Employers that self-fund their employees' insurance pay moderately more for several medical services than fully funded plans, a study published in the September issue of Health Affairs found.
The study examined claims data from 2021 for enrollees in employer-sponsored plans administered by Aetna, Humana and more than 30 Blue Cross Blue Shield companies. The claims data showed plans fully funded by employers and administered by insurers paid more for some services.
On average, self-funded plans paid 8 percent more than fully insured plans for endoscopies, 7 percent more for colonoscopies and 5 percent more for complete blood-count testing. Self-paid plans also paid 4 percent more on average for emergency department visits than fully insured plans.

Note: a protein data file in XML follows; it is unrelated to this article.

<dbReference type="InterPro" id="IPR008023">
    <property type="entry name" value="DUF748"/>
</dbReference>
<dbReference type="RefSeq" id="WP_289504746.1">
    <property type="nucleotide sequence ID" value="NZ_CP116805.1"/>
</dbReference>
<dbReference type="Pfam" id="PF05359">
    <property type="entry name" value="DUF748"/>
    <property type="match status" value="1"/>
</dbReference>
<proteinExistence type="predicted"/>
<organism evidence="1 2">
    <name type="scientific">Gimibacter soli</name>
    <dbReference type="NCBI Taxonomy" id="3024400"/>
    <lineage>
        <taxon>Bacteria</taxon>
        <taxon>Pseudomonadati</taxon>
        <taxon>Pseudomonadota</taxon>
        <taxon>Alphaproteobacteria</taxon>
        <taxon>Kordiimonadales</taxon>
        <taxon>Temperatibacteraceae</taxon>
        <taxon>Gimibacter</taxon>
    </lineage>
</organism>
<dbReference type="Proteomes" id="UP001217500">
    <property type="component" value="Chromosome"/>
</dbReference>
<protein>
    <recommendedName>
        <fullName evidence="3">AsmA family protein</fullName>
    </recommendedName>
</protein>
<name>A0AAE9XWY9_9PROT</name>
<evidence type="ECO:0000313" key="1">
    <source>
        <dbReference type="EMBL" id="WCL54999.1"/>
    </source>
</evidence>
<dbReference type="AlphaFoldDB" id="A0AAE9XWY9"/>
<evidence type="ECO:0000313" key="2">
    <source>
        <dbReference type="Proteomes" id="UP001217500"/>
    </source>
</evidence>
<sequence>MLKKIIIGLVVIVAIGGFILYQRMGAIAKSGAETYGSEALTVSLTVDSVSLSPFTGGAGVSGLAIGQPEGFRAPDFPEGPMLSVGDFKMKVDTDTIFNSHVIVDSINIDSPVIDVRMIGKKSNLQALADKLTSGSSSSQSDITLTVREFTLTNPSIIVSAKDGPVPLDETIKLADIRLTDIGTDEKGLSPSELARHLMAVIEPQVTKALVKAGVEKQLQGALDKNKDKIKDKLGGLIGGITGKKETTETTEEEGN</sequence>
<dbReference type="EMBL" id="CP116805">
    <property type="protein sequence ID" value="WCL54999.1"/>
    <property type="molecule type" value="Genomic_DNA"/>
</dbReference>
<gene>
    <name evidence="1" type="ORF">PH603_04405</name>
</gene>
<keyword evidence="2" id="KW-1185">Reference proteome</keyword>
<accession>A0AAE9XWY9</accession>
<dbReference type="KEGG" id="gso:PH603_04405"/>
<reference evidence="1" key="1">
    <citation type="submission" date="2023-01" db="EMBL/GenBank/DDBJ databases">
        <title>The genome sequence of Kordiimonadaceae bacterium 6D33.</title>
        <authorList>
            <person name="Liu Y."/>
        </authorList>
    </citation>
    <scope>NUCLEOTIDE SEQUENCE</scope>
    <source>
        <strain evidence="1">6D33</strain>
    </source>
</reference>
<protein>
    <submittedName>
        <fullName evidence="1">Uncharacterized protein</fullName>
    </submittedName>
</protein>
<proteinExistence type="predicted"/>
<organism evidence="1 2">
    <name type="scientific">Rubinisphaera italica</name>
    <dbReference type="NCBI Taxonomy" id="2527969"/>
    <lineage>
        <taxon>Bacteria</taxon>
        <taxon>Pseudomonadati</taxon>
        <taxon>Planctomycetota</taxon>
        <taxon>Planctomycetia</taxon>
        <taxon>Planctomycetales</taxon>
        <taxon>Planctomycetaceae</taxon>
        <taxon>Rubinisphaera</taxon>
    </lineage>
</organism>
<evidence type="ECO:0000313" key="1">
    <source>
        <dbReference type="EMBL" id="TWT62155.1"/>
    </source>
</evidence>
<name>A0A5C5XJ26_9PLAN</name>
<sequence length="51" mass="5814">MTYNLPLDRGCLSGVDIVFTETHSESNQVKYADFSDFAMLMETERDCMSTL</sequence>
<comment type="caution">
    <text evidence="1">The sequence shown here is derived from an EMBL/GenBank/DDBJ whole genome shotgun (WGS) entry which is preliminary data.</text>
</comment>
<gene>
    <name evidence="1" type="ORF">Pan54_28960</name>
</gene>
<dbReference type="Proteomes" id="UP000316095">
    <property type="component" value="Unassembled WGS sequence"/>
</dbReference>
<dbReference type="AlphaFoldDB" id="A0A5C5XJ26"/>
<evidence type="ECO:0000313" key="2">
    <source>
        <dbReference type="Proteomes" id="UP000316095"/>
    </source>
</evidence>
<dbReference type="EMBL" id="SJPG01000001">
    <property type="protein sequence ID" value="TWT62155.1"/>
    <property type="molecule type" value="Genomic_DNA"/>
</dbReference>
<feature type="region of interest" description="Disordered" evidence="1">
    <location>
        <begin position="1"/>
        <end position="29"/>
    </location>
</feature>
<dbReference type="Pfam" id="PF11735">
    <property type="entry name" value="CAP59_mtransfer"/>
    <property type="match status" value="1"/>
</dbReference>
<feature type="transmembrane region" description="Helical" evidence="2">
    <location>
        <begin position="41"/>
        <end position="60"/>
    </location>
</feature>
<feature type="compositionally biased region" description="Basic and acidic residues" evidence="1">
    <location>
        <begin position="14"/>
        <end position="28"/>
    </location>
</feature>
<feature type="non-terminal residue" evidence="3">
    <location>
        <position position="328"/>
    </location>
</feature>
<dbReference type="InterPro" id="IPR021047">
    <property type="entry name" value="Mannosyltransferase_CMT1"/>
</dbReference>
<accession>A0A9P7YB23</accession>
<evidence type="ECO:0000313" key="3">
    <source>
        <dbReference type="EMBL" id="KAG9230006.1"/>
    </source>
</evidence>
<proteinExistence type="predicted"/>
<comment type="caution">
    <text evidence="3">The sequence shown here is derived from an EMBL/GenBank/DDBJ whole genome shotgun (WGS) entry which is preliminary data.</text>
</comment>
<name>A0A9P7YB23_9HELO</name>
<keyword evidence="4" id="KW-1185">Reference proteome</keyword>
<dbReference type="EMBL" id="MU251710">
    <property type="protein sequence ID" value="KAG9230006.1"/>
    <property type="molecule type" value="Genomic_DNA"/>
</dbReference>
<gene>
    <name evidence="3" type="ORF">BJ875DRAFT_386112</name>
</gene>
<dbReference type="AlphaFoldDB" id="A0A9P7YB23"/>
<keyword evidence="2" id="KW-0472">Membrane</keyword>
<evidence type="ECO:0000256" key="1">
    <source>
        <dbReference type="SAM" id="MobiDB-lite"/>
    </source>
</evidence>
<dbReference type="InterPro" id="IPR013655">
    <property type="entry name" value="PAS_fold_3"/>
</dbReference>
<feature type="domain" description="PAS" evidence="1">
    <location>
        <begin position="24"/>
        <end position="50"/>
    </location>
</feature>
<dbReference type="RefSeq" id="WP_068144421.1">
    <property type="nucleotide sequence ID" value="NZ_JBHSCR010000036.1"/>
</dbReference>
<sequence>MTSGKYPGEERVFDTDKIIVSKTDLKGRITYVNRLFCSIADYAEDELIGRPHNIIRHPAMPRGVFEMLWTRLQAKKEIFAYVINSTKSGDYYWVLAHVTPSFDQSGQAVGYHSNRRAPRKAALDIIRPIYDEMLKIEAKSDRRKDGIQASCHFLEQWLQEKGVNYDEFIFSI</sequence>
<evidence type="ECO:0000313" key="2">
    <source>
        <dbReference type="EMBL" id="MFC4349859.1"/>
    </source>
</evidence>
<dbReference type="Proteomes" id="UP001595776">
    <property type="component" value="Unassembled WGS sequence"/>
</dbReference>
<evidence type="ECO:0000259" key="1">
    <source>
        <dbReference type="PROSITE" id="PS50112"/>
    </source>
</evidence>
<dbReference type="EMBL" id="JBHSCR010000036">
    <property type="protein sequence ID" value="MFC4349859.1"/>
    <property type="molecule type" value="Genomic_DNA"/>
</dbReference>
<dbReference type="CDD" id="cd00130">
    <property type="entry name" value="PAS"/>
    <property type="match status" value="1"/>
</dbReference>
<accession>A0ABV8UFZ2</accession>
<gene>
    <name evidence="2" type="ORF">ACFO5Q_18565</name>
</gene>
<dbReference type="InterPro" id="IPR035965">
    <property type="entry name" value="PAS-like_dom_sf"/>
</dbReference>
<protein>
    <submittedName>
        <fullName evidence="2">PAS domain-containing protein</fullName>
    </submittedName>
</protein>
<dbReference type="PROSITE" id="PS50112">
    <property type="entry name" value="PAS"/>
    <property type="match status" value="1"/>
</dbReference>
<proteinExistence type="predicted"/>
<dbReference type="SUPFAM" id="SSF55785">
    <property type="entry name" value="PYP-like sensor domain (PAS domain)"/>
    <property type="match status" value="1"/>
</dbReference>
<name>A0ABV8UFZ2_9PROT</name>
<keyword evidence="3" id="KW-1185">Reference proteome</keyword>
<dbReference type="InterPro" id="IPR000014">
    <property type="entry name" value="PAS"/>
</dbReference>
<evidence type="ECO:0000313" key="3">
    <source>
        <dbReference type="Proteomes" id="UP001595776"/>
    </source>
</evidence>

The study's authors wrote that the findings suggest it is not enough to rely on market-based negotiations between employers and providers to lower healthcare costs.
"Although employer-sponsored insurance covers more than 156 million people nationally, even the largest U.S. employer (Walmart) employs fewer than two million people in the U.S., and these people are spread out across the country, limiting the employer's leverage to negotiate prices in any one market," the authors wrote.
The study was written by researchers at the Health Care Cost Institute, which maintains a database of claims from several participating payers.
Read the full study here.